Along with attorneys for the federal government and New Jersey, MALDEF has argued that the states “failed to demonstrate harm from implementing DACA and that the initiative is a lawful exercise of presidential discretion,” Senteno said.

In 2020 the The Supreme Court ruled 5 to 4 that the Trump administration unlawfully ended DACA in 2017, allowing it to remain in place.

Will DACA recipients lose their status?

They will not lose their status as long as they continue to renew their DACA on time.

Current recipients or those whose DACA status expired less than a year ago can still be extended it every two years. Those who miss the extension window can only reapply as new applicants – but that is not currently allowed.

“Sometimes people drop out of DACA status because they don’t renew on time for financial reasons or because they don’t have access to the right legal resources,” Hernandez said. “Unfortunately, this decision by Judge Hanen also impacts those who were unable to renew their DACA in a timely manner.”

Who is left out?

An estimated 400,000 people who would have been eligible for the first time have not had access to DACA since 2021, according to an analysis FWD.usa bipartisan group that supports immigration reform.

The 400,000 people excluded from the DACA program include almost 93,000 First-time applicants who have been pending for the past two years. You had submitted and paid the necessary documents required fee of $495 to apply for the program just before Hanen closed it to new applicants.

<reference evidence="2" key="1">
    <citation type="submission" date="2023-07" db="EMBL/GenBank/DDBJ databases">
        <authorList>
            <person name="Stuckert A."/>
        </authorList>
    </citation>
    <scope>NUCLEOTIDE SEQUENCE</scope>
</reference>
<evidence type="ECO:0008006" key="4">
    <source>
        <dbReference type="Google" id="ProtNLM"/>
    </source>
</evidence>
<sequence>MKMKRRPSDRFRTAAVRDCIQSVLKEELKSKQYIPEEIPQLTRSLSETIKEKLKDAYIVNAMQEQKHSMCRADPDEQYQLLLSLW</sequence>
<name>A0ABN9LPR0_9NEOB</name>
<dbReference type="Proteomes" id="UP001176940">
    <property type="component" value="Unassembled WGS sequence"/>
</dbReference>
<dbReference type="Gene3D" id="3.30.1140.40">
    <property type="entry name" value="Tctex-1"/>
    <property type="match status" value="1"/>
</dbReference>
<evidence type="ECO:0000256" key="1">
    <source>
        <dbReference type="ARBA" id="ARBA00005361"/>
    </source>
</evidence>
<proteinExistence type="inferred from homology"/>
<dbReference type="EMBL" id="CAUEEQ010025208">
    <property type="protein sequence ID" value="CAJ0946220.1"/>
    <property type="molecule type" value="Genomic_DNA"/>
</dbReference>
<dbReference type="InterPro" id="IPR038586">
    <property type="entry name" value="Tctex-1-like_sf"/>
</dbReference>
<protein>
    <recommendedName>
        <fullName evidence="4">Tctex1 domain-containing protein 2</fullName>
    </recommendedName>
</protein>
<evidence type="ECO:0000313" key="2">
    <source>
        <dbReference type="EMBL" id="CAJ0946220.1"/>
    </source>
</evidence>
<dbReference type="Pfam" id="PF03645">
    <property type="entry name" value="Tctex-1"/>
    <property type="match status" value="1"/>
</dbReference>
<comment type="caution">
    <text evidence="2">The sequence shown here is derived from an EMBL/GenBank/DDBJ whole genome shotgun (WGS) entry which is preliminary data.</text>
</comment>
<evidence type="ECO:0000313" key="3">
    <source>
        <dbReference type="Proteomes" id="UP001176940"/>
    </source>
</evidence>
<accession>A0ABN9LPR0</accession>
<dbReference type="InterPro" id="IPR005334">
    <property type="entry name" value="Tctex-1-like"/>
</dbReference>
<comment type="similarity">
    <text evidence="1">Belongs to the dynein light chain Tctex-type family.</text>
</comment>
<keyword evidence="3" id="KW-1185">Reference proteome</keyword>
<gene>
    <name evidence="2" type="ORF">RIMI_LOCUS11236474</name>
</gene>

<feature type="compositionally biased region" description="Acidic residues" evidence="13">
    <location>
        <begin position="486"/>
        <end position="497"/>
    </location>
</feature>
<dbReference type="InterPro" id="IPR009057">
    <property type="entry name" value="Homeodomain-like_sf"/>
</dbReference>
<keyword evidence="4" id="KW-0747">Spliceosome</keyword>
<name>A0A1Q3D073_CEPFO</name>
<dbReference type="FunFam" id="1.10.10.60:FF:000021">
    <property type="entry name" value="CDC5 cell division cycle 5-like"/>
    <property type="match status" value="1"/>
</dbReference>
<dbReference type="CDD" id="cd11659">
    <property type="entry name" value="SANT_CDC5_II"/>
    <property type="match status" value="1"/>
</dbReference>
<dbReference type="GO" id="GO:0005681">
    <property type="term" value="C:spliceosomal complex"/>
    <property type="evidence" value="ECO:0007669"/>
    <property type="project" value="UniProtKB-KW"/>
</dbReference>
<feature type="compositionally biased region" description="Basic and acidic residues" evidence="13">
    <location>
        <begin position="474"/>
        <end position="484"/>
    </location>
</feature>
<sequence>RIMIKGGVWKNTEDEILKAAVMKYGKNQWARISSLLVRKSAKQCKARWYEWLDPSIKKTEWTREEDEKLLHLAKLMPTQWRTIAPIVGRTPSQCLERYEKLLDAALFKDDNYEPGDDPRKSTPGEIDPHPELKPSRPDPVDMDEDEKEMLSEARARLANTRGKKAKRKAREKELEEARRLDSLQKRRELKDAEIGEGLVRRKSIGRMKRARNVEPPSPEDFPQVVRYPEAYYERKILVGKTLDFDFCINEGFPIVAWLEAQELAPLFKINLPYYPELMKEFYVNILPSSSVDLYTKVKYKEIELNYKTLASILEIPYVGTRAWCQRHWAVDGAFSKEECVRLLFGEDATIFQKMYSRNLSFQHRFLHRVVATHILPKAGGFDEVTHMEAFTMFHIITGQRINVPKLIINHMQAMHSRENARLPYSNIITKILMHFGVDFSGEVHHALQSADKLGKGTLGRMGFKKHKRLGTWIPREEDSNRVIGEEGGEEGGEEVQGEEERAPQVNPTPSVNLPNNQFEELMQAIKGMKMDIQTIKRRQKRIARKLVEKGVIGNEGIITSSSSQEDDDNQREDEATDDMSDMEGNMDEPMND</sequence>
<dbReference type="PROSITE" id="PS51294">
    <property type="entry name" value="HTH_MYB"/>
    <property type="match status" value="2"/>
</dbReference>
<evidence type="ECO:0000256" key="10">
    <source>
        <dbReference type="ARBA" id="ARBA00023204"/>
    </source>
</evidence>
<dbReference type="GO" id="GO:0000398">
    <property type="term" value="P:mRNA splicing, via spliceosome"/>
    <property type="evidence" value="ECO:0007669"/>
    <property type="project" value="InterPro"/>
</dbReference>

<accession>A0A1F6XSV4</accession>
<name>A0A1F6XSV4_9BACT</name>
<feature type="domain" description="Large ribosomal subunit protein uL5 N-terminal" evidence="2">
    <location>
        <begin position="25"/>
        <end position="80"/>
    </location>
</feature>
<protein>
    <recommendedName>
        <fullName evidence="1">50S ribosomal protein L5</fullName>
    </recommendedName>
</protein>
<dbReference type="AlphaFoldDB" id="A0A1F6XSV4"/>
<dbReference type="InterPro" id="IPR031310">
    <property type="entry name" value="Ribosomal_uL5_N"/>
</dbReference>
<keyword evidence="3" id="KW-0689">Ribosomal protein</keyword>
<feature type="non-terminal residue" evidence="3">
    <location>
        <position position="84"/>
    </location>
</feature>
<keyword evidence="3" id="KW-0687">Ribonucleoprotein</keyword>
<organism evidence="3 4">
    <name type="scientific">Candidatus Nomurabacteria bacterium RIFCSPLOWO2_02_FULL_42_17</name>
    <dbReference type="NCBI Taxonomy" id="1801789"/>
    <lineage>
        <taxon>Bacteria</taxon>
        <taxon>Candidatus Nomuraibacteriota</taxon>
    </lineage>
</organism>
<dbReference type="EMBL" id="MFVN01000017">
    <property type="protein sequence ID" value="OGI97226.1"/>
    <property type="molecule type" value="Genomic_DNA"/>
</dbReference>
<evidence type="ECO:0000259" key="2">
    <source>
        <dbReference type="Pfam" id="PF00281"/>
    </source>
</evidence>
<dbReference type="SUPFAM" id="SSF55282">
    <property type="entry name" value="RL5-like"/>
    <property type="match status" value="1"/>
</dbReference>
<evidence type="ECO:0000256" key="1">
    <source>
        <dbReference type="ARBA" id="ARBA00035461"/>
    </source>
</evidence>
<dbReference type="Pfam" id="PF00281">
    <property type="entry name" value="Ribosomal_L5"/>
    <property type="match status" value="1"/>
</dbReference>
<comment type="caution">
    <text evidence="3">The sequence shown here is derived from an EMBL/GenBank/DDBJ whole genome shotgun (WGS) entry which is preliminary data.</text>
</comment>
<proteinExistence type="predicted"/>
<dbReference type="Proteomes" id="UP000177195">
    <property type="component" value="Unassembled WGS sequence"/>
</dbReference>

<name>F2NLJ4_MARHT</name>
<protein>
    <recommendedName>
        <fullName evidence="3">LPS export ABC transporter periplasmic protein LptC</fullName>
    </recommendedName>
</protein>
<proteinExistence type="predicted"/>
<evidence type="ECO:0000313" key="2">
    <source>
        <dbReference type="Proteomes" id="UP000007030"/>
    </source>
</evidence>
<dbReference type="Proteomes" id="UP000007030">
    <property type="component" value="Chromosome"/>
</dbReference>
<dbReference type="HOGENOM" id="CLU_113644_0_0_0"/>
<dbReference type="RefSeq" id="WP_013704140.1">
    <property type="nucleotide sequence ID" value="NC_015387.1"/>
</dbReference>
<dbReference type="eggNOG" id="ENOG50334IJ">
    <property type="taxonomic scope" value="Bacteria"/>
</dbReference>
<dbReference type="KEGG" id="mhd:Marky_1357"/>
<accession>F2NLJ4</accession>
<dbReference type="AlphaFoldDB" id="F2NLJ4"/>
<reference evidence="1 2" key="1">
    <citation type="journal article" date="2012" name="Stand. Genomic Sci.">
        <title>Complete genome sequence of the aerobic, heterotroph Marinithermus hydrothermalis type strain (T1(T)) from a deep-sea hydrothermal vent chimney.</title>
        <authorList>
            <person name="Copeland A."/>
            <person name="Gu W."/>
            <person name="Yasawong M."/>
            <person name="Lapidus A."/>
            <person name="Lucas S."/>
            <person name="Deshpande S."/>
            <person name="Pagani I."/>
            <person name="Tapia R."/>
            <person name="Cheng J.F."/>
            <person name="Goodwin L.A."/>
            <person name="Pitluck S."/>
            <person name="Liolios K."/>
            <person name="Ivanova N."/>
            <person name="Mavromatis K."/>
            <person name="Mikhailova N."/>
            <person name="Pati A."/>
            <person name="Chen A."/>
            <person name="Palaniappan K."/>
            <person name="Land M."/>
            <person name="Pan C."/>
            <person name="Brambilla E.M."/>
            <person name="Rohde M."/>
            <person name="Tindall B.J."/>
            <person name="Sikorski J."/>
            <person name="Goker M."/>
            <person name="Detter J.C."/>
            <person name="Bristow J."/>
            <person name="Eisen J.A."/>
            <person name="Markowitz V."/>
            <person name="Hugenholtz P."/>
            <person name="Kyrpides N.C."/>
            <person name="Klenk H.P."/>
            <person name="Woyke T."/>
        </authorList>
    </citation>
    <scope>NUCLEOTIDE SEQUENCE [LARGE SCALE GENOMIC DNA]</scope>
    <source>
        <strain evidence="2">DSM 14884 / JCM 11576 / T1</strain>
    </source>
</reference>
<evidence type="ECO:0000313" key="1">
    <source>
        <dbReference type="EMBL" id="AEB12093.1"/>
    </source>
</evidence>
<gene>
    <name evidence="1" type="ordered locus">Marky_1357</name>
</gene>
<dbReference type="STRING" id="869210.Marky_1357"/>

Since DACA began in 2012, recipients have been contributed It says $108 billion for the economy and $33 billion in total taxes

“It strengthens our economy, our communities and gives people who came as children the opportunity to work, study, live their lives and support their families,” said Vanessa Cárdenas, the immigration organization’s executive director America’s voice.

An overwhelming majority of DACA recipients were born in Mexico, followed by other Latin American countries U.S. Citizenship and Immigration Services. A smaller but significant number come from Asian countries such as the Philippines, India, Pakistan and Indonesia.

What happens next?

Hanen’s ruling will likely be appealed to the Supreme Court, putting DACA on trial for the third time.

As of Thursday afternoon, MALDEF did not have a timeline for the appeal process. Senteno said it is “reviewing the decision closely and preparing and discussing next steps,” along with federal government lawyers and those representing plaintiffs in New Jersey.